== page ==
Students First Amendment Rights Upheld in Major Cases Related to Cyber-Bullying; Third Circuit Affirms Rule That There Must be a Substantial Disruption At The School Site In Order To Justify Discipline For Posting On-Line Content

Cyber-bullying is a major topic of discussion in every school district in America.  Not surprisingly, this issue is finding its way into the courthouses all across the country, too.

We commented earlier on the case from Beverly Hills, which involved a student who posted a YouTube video critical of another student and was suspended for doing so; she won a ruling from the District Court that her conduct was protected by the First Amendment. (See J.C. v. Beverly Hills School District – additional copy attached for your convenience).

Now the issue has risen one level higher in the federal judicial framework as the Third Circuit court of appeals in Pennsylvania has ruled in two related cases that off-campus student posting on the internet cannot be the basis of school discipline unless there is a substantial disruption at the school site.  The cases are J.S. v. Blue Mountain School District and Layshock v. Hermitage School District.  Both involved fictitious postings on the popular MySpace wesite in which students made fun of their school principal.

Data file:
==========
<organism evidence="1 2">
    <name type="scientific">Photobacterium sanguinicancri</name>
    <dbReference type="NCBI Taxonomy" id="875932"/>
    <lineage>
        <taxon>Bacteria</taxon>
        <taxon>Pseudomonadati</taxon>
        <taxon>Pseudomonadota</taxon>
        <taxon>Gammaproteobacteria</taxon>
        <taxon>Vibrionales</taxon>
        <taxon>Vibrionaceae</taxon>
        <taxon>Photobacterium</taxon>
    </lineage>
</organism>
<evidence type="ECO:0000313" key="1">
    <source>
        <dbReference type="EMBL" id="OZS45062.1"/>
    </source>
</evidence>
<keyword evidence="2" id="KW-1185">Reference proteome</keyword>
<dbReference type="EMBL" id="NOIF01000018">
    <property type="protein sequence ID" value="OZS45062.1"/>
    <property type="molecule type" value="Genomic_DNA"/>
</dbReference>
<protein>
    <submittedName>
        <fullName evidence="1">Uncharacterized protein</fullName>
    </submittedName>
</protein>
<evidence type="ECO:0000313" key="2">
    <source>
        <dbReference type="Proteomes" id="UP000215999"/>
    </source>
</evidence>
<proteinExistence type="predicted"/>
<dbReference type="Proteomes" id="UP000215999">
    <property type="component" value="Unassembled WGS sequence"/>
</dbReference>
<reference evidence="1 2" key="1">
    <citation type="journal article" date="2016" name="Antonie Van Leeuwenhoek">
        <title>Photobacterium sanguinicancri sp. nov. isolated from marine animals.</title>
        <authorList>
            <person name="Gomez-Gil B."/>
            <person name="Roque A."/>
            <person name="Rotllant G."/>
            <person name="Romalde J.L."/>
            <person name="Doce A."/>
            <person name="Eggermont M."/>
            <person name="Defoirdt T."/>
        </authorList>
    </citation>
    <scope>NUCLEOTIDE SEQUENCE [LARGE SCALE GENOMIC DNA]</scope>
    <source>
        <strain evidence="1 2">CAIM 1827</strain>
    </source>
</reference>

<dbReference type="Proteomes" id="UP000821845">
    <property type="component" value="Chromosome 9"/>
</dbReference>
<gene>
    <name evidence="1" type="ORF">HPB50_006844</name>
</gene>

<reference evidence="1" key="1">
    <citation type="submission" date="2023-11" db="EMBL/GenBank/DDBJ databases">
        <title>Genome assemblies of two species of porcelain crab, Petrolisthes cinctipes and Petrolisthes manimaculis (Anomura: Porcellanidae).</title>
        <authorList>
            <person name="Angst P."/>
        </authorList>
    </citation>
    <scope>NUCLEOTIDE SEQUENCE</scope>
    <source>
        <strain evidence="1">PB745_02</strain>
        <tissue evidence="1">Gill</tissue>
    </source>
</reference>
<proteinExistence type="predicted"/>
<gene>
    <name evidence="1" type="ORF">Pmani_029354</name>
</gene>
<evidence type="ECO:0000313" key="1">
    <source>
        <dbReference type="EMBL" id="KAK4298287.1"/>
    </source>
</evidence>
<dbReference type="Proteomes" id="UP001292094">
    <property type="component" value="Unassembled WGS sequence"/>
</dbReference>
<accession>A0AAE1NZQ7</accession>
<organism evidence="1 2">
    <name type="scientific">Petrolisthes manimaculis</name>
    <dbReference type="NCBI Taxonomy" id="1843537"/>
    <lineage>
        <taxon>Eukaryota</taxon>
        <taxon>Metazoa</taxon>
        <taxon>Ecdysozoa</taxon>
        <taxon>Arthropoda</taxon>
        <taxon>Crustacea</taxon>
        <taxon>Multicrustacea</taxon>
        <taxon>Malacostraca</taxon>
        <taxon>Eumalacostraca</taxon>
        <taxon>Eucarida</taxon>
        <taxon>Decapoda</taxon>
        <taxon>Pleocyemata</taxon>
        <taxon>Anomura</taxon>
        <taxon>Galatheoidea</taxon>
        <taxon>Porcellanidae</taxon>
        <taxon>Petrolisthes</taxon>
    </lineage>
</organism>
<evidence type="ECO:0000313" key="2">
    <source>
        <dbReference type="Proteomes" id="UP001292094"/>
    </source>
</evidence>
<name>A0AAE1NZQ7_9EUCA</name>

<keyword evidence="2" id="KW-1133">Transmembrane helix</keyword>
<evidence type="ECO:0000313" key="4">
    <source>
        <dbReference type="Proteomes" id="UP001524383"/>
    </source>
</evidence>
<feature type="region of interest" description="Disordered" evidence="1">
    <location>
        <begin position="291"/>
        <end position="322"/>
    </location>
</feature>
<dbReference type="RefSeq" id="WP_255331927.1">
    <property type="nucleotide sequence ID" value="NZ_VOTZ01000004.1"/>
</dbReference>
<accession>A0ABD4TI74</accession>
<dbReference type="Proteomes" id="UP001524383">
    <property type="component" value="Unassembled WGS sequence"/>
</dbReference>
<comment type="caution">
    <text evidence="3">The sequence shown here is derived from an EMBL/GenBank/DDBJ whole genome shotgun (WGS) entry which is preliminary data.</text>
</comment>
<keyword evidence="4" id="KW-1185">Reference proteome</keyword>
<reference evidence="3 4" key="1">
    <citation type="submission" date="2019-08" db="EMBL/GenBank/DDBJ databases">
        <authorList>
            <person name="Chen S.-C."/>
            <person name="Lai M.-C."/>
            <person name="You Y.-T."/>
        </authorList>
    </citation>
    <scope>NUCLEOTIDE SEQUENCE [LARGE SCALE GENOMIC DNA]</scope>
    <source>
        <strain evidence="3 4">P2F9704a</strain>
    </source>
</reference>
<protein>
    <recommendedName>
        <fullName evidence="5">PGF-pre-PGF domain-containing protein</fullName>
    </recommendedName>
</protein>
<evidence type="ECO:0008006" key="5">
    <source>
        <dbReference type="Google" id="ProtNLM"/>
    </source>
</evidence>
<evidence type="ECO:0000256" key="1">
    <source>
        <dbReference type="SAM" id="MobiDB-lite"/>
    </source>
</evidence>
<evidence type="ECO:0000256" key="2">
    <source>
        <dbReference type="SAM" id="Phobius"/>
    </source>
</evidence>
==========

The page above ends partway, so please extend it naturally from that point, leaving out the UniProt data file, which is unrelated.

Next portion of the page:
Despite the fact that the postings were quite crude and were widely known among students who spoke about them at school (and sometimes during class), the court found that the content was protected by the First Amendment and that the school district had not made the case that a “substantial disruption” had occurred at school so as to justify the discipline imposed (the students in each case were suspended).

It should be noted that both J.S. and Layshock were decided by full panels of the Third Circuit on rehearing en banc and that there is a major dissenting opinion in the J.S. case, and a related concurrence in Layshock case.  We suspect that perhaps these cases, and almost certainly these issues, will one day reach the U.S. Supreme Court.

Copies of the the J.S. and Layshock cases, as well as of the earlier Beverly Hills case, are attached for your convenience.

We regularly advise clients in the public and private education context about important legal questions such as those involved in these cases. Feel free to contact us if you need assistance in this area.